Hawaii Nei

There are such things as thin places, especially in the ethos of those of us who have been fed by some of the traditions and prayers of Celtic Christianity as it has come to us through some parts of the Anglican tradition.  Those ancient thin places tended to be associated with rocks, or groves of trees, or certain springs that had some connection with the pagan gods of former times.  So a rational and perhaps cynical mind might wonder if they are more the stuff of fairy tales and maybe even a bit heretical for a believing Christian.  I wouldn’t know about that, I only know about my own thin places, and they have nothing to do with Ireland, Scotland or Wales.  They do have to do with places filled with the memories and holy places of pagan gods.

Right now we are on our annual vacation in Hawaii.  We’ve been coming to one or more of the islands once, or even twice, a year for twenty-five years.  But my own first time was in 1968 on, of all things, a business trip.  Like most first time visitors, I was mesmerized by the aroma of the breezes and beauty of the land and sea, but there was something more.  It was the inexplicable feeling that my heart and soul had come to their place of physical, emotional and spiritual refreshment and renewal.  In all the years that have passed, that sense has never waned but only grown stronger.  There is something compelling in the history, culture, myths, land and sea that meld synergistically into moment after moment of thin places for me.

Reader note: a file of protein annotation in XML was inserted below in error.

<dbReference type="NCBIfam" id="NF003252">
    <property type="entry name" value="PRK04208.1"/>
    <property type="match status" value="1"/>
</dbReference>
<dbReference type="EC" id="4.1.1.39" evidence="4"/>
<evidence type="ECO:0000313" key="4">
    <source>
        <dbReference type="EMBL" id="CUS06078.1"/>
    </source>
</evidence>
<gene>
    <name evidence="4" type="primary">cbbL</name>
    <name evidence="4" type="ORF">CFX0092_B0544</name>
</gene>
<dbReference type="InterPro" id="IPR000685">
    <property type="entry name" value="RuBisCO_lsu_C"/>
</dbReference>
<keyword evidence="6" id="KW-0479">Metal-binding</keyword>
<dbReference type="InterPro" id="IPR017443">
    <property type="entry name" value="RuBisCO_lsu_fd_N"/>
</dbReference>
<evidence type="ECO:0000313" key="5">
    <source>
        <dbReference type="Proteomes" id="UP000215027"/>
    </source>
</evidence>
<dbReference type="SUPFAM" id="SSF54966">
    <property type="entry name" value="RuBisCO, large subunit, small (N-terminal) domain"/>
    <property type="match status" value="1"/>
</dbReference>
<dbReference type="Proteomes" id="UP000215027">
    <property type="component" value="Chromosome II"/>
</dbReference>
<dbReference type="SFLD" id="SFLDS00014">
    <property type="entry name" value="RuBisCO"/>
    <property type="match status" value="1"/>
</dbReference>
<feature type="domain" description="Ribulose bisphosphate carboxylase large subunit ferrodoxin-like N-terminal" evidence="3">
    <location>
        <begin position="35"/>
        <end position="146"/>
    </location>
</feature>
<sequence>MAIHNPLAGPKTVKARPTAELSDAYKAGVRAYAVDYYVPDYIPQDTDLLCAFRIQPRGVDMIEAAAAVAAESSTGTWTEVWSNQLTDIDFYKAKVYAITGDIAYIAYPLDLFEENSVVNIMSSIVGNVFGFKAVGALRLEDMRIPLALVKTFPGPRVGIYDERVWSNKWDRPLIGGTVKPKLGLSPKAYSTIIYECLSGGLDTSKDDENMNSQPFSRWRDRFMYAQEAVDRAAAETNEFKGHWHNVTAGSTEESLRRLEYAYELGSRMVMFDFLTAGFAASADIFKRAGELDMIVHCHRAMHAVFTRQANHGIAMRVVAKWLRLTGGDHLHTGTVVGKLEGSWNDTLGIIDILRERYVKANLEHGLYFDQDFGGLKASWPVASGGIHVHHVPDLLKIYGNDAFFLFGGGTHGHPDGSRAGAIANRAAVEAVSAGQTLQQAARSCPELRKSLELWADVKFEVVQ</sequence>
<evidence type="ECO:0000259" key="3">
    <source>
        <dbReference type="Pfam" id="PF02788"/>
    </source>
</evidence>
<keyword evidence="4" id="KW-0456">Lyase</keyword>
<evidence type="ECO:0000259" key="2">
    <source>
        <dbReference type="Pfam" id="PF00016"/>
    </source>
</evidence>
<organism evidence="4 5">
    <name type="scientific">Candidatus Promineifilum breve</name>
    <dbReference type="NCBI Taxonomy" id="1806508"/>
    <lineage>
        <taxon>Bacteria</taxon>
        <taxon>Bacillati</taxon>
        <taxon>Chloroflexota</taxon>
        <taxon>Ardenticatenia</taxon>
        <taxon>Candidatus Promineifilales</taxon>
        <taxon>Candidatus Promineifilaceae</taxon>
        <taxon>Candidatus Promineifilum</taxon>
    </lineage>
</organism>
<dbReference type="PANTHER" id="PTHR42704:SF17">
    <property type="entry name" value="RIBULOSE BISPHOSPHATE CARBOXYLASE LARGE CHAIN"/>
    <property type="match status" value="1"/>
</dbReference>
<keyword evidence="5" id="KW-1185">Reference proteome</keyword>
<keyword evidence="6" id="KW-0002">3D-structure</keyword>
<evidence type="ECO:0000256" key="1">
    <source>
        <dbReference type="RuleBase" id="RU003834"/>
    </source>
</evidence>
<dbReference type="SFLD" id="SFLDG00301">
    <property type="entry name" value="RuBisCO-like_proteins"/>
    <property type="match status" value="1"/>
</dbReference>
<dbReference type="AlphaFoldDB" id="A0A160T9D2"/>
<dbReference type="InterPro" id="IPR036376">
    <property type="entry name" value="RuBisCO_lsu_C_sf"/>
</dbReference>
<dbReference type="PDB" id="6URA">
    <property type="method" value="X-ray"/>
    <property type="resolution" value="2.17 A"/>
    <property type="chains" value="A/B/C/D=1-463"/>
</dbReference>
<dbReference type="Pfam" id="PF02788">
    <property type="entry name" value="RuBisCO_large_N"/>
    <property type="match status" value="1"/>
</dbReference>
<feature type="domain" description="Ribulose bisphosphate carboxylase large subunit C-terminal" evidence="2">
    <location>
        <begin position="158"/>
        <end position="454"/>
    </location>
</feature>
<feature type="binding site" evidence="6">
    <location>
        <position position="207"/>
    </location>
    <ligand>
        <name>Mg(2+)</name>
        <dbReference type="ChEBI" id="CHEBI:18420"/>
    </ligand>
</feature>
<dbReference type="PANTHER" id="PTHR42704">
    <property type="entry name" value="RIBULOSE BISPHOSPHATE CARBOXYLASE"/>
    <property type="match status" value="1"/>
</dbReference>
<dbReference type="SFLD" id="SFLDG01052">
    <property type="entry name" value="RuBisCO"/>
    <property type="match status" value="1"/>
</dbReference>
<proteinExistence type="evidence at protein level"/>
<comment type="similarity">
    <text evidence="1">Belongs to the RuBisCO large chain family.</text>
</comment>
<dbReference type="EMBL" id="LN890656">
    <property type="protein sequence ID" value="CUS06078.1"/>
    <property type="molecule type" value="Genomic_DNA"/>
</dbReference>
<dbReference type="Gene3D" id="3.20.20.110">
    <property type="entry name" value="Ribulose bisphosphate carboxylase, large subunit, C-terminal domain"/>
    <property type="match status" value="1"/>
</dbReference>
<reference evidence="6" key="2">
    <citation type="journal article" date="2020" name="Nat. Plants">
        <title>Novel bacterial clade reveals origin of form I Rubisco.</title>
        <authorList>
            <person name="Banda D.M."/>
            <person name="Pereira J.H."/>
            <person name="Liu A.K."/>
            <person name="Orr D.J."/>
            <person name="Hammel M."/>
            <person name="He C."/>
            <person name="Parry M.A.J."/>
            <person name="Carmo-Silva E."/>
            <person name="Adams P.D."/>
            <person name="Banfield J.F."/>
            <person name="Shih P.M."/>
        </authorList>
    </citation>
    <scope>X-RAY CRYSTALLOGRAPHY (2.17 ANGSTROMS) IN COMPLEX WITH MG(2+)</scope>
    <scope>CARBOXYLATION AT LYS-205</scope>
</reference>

That’s not to say that we have not experienced more than a few really bad worship services in places where God was proclaimed but the Spirit was most definitely absent, or that we have not been caught up in all the touristy things that other tourists get caught up in.  After all, in the end we are only tourists.  Moreover, one ought not to romanticize Hawaii too much.  There is a deep sadness and much tragedy in the history of these islands, not the least of which was the coup d’etat of 1898 when the rightful monarch was overthrown by business interests who then engineered a transfer of the kingdom to the U.S.

All of that is beside the point.  There is just a lot of “mana” around, some good and some bad, but the power and presence of God’s benevolent love overwhelms them all.  Gentle breezes, fierce winds, glass smooth seas and raging storms, blustering volcanoes, barren desserts, soggy rain forests, beaches, mountains, warm and cold all live in tension filled harmony.  They all combine to embrace me with a sense of the totality of God’s creation.

Some have asked why we don’t move here.  I don’t think that would work.  I don’t think you can live in your place of refreshment.  It needs to be a place you visit.  At least that’s the way I see it. 

6 thoughts on “Hawaii Nei”